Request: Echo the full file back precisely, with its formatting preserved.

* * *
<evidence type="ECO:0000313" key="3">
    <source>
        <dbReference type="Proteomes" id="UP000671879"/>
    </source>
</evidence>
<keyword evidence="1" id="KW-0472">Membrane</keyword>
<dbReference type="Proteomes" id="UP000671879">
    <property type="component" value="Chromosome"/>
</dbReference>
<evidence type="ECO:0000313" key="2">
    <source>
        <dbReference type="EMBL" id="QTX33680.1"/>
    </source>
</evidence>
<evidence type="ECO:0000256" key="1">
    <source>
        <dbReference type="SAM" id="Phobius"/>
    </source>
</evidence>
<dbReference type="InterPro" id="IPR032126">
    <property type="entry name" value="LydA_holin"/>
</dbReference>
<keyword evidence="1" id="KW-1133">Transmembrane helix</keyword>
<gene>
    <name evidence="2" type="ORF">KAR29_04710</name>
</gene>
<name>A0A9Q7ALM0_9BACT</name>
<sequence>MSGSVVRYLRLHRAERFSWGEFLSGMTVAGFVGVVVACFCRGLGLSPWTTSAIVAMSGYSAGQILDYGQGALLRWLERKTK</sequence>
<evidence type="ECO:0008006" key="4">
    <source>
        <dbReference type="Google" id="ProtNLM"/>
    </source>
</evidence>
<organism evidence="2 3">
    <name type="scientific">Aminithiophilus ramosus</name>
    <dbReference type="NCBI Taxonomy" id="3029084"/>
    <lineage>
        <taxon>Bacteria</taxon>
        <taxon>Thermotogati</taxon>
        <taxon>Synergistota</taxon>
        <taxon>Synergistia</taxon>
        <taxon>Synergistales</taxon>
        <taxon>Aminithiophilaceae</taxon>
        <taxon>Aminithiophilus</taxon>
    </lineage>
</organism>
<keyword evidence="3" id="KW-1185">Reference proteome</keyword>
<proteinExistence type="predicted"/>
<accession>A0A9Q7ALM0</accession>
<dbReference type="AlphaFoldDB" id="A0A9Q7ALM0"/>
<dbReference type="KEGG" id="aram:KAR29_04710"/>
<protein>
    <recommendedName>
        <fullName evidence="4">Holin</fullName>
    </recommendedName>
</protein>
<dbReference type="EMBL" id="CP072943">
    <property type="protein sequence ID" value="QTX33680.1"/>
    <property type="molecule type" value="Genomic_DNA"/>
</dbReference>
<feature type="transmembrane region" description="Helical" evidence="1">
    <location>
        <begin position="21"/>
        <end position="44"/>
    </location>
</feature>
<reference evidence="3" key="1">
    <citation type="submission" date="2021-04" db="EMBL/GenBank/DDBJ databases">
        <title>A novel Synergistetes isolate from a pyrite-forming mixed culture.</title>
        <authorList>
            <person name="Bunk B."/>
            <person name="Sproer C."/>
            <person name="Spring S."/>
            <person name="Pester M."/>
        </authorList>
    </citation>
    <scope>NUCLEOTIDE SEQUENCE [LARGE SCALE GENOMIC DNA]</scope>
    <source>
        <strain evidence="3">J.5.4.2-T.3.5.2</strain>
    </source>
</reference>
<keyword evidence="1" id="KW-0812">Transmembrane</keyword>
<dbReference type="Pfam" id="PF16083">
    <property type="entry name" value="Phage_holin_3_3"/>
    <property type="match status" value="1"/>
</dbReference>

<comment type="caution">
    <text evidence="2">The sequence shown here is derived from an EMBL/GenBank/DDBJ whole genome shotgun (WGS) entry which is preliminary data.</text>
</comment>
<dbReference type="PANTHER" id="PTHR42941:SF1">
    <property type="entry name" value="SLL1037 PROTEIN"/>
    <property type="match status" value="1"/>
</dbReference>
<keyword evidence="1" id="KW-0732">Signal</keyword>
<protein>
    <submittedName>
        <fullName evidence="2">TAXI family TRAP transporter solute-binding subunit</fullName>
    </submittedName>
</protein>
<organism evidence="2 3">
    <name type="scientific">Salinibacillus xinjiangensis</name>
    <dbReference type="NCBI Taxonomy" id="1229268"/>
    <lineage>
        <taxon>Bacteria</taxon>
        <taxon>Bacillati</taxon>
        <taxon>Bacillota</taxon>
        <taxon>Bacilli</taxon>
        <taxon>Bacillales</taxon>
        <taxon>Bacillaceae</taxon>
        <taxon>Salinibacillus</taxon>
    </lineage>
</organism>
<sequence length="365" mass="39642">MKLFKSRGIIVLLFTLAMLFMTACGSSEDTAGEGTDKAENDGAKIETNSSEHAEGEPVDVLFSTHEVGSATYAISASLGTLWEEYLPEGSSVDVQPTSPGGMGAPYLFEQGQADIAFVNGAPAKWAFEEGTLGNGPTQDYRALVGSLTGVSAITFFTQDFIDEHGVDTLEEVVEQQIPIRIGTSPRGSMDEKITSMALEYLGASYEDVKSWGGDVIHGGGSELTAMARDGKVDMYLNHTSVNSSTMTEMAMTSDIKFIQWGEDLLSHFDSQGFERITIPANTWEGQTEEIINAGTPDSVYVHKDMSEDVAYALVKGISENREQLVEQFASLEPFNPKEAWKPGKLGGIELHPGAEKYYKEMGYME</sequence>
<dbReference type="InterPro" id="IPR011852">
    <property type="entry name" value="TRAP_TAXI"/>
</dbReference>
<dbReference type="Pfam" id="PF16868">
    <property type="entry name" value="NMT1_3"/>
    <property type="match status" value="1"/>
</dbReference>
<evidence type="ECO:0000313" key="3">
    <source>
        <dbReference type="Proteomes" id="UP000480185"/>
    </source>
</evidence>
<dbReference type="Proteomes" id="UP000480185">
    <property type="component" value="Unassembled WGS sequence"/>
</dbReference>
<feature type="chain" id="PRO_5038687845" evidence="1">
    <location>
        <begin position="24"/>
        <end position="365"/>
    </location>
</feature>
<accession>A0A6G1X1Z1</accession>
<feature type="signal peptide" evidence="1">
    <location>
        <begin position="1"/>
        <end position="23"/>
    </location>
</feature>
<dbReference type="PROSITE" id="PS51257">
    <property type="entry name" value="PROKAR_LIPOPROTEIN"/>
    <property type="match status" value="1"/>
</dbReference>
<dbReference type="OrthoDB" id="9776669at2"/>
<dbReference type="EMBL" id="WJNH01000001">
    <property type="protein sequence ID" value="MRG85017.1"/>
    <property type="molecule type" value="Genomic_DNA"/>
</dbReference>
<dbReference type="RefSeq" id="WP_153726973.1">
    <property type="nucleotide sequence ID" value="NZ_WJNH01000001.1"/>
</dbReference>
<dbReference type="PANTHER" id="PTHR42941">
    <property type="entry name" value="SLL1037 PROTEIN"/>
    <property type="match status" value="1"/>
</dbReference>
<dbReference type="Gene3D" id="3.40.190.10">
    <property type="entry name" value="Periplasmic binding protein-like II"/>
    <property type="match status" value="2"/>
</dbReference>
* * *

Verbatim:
<evidence type="ECO:0000313" key="3">
    <source>
        <dbReference type="Proteomes" id="UP000671879"/>
    </source>
</evidence>
<keyword evidence="1" id="KW-0472">Membrane</keyword>
<dbReference type="Proteomes" id="UP000671879">
    <property type="component" value="Chromosome"/>
</dbReference>
<evidence type="ECO:0000313" key="2">
    <source>
        <dbReference type="EMBL" id="QTX33680.1"/>
    </source>
</evidence>
<evidence type="ECO:0000256" key="1">
    <source>
        <dbReference type="SAM" id="Phobius"/>
    </source>
</evidence>
<dbReference type="InterPro" id="IPR032126">
    <property type="entry name" value="LydA_holin"/>
</dbReference>
<keyword evidence="1" id="KW-1133">Transmembrane helix</keyword>
<gene>
    <name evidence="2" type="ORF">KAR29_04710</name>
</gene>
<name>A0A9Q7ALM0_9BACT</name>
<sequence>MSGSVVRYLRLHRAERFSWGEFLSGMTVAGFVGVVVACFCRGLGLSPWTTSAIVAMSGYSAGQILDYGQGALLRWLERKTK</sequence>
<evidence type="ECO:0008006" key="4">
    <source>
        <dbReference type="Google" id="ProtNLM"/>
    </source>
</evidence>
<organism evidence="2 3">
    <name type="scientific">Aminithiophilus ramosus</name>
    <dbReference type="NCBI Taxonomy" id="3029084"/>
    <lineage>
        <taxon>Bacteria</taxon>
        <taxon>Thermotogati</taxon>
        <taxon>Synergistota</taxon>
        <taxon>Synergistia</taxon>
        <taxon>Synergistales</taxon>
        <taxon>Aminithiophilaceae</taxon>
        <taxon>Aminithiophilus</taxon>
    </lineage>
</organism>
<keyword evidence="3" id="KW-1185">Reference proteome</keyword>
<proteinExistence type="predicted"/>
<accession>A0A9Q7ALM0</accession>
<dbReference type="AlphaFoldDB" id="A0A9Q7ALM0"/>
<dbReference type="KEGG" id="aram:KAR29_04710"/>
<protein>
    <recommendedName>
        <fullName evidence="4">Holin</fullName>
    </recommendedName>
</protein>
<dbReference type="EMBL" id="CP072943">
    <property type="protein sequence ID" value="QTX33680.1"/>
    <property type="molecule type" value="Genomic_DNA"/>
</dbReference>
<feature type="transmembrane region" description="Helical" evidence="1">
    <location>
        <begin position="21"/>
        <end position="44"/>
    </location>
</feature>
<reference evidence="3" key="1">
    <citation type="submission" date="2021-04" db="EMBL/GenBank/DDBJ databases">
        <title>A novel Synergistetes isolate from a pyrite-forming mixed culture.</title>
        <authorList>
            <person name="Bunk B."/>
            <person name="Sproer C."/>
            <person name="Spring S."/>
            <person name="Pester M."/>
        </authorList>
    </citation>
    <scope>NUCLEOTIDE SEQUENCE [LARGE SCALE GENOMIC DNA]</scope>
    <source>
        <strain evidence="3">J.5.4.2-T.3.5.2</strain>
    </source>
</reference>
<keyword evidence="1" id="KW-0812">Transmembrane</keyword>
<dbReference type="Pfam" id="PF16083">
    <property type="entry name" value="Phage_holin_3_3"/>
    <property type="match status" value="1"/>
</dbReference>

<comment type="caution">
    <text evidence="2">The sequence shown here is derived from an EMBL/GenBank/DDBJ whole genome shotgun (WGS) entry which is preliminary data.</text>
</comment>
<dbReference type="PANTHER" id="PTHR42941:SF1">
    <property type="entry name" value="SLL1037 PROTEIN"/>
    <property type="match status" value="1"/>
</dbReference>
<keyword evidence="1" id="KW-0732">Signal</keyword>
<protein>
    <submittedName>
        <fullName evidence="2">TAXI family TRAP transporter solute-binding subunit</fullName>
    </submittedName>
</protein>
<organism evidence="2 3">
    <name type="scientific">Salinibacillus xinjiangensis</name>
    <dbReference type="NCBI Taxonomy" id="1229268"/>
    <lineage>
        <taxon>Bacteria</taxon>
        <taxon>Bacillati</taxon>
        <taxon>Bacillota</taxon>
        <taxon>Bacilli</taxon>
        <taxon>Bacillales</taxon>
        <taxon>Bacillaceae</taxon>
        <taxon>Salinibacillus</taxon>
    </lineage>
</organism>
<sequence length="365" mass="39642">MKLFKSRGIIVLLFTLAMLFMTACGSSEDTAGEGTDKAENDGAKIETNSSEHAEGEPVDVLFSTHEVGSATYAISASLGTLWEEYLPEGSSVDVQPTSPGGMGAPYLFEQGQADIAFVNGAPAKWAFEEGTLGNGPTQDYRALVGSLTGVSAITFFTQDFIDEHGVDTLEEVVEQQIPIRIGTSPRGSMDEKITSMALEYLGASYEDVKSWGGDVIHGGGSELTAMARDGKVDMYLNHTSVNSSTMTEMAMTSDIKFIQWGEDLLSHFDSQGFERITIPANTWEGQTEEIINAGTPDSVYVHKDMSEDVAYALVKGISENREQLVEQFASLEPFNPKEAWKPGKLGGIELHPGAEKYYKEMGYME</sequence>
<dbReference type="InterPro" id="IPR011852">
    <property type="entry name" value="TRAP_TAXI"/>
</dbReference>
<dbReference type="Pfam" id="PF16868">
    <property type="entry name" value="NMT1_3"/>
    <property type="match status" value="1"/>
</dbReference>
<evidence type="ECO:0000313" key="3">
    <source>
        <dbReference type="Proteomes" id="UP000480185"/>
    </source>
</evidence>
<dbReference type="Proteomes" id="UP000480185">
    <property type="component" value="Unassembled WGS sequence"/>
</dbReference>
<feature type="chain" id="PRO_5038687845" evidence="1">
    <location>
        <begin position="24"/>
        <end position="365"/>
    </location>
</feature>
<accession>A0A6G1X1Z1</accession>
<feature type="signal peptide" evidence="1">
    <location>
        <begin position="1"/>
        <end position="23"/>
    </location>
</feature>
<dbReference type="PROSITE" id="PS51257">
    <property type="entry name" value="PROKAR_LIPOPROTEIN"/>
    <property type="match status" value="1"/>
</dbReference>
<dbReference type="OrthoDB" id="9776669at2"/>
<dbReference type="EMBL" id="WJNH01000001">
    <property type="protein sequence ID" value="MRG85017.1"/>
    <property type="molecule type" value="Genomic_DNA"/>
</dbReference>
<dbReference type="RefSeq" id="WP_153726973.1">
    <property type="nucleotide sequence ID" value="NZ_WJNH01000001.1"/>
</dbReference>
<dbReference type="PANTHER" id="PTHR42941">
    <property type="entry name" value="SLL1037 PROTEIN"/>
    <property type="match status" value="1"/>
</dbReference>
<dbReference type="Gene3D" id="3.40.190.10">
    <property type="entry name" value="Periplasmic binding protein-like II"/>
    <property type="match status" value="2"/>
</dbReference>